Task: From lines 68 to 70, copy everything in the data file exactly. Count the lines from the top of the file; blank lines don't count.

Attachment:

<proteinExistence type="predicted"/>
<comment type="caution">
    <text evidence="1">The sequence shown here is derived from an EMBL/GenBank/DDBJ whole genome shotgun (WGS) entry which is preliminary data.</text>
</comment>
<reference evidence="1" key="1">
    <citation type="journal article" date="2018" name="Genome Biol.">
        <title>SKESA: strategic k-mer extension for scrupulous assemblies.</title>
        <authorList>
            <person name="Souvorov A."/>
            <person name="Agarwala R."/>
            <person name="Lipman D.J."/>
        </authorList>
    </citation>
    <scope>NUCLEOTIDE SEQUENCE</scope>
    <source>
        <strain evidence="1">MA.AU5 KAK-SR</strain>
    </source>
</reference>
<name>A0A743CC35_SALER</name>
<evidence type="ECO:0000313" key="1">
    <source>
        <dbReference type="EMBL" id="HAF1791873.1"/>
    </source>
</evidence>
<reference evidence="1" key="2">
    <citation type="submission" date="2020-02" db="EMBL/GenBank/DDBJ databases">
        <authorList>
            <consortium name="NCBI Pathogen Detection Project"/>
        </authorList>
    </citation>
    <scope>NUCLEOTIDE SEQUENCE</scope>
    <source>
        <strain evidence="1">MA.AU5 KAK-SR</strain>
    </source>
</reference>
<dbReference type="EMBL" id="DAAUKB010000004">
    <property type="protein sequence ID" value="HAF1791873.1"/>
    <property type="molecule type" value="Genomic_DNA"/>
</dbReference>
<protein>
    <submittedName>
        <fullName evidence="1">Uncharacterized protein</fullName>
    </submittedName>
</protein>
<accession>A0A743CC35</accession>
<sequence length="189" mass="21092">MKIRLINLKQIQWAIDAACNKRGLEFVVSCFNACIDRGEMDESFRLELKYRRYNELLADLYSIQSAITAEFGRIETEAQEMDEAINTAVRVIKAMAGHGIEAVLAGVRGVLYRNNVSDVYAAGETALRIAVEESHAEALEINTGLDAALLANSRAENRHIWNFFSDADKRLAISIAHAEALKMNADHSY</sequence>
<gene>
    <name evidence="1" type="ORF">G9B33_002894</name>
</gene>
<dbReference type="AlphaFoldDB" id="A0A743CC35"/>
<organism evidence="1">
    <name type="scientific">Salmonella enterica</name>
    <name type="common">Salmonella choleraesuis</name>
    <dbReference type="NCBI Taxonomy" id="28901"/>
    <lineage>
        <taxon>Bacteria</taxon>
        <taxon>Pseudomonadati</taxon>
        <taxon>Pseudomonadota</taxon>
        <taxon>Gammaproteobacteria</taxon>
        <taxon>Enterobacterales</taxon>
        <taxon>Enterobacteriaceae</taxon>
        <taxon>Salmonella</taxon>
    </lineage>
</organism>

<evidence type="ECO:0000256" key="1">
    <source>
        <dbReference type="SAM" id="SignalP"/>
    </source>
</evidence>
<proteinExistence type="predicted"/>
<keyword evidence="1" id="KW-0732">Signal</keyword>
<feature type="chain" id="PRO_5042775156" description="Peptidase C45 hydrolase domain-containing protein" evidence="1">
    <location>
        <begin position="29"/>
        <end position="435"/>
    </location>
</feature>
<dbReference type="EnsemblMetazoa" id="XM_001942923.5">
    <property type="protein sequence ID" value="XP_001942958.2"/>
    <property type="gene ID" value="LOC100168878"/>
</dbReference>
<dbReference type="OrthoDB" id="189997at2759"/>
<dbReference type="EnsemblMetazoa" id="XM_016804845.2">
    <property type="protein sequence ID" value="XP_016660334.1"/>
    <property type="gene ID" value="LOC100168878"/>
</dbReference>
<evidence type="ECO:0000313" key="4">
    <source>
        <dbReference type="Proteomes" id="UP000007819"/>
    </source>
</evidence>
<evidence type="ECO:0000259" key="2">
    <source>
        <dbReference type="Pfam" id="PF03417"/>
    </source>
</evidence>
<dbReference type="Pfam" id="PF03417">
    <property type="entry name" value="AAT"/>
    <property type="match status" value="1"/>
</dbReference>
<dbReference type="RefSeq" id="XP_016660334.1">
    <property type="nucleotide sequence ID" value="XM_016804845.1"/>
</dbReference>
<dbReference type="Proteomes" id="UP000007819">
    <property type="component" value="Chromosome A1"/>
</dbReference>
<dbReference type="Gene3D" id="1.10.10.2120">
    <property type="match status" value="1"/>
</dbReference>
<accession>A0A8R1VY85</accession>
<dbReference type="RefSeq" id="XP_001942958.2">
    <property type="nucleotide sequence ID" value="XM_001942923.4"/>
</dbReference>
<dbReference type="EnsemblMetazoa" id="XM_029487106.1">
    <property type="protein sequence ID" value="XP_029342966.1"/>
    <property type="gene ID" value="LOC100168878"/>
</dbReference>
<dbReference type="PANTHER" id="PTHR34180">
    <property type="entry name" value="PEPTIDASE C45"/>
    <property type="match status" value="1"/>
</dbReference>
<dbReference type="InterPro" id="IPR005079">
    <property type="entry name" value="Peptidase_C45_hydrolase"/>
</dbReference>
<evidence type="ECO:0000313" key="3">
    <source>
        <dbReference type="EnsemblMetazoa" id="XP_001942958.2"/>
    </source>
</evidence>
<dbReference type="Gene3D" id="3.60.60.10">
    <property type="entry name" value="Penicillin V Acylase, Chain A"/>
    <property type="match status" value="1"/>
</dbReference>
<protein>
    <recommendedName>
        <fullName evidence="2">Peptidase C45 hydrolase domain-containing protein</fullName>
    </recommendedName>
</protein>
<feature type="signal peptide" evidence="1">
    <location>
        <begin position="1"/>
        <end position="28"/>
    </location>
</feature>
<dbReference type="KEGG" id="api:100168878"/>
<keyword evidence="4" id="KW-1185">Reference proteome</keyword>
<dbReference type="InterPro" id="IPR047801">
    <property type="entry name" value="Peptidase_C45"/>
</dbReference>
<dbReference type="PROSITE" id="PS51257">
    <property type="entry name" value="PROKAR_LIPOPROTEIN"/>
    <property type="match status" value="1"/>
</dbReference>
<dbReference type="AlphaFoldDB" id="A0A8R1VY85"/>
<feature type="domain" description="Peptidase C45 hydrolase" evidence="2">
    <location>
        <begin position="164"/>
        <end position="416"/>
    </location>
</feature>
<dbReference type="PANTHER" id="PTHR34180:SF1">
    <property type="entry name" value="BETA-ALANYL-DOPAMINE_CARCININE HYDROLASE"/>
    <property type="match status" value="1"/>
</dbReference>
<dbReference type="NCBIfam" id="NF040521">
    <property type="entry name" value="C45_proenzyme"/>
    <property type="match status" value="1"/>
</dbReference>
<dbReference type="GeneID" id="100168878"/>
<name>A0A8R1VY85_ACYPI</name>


    </source>
</evidence>
<proteinExistence type="predicted"/>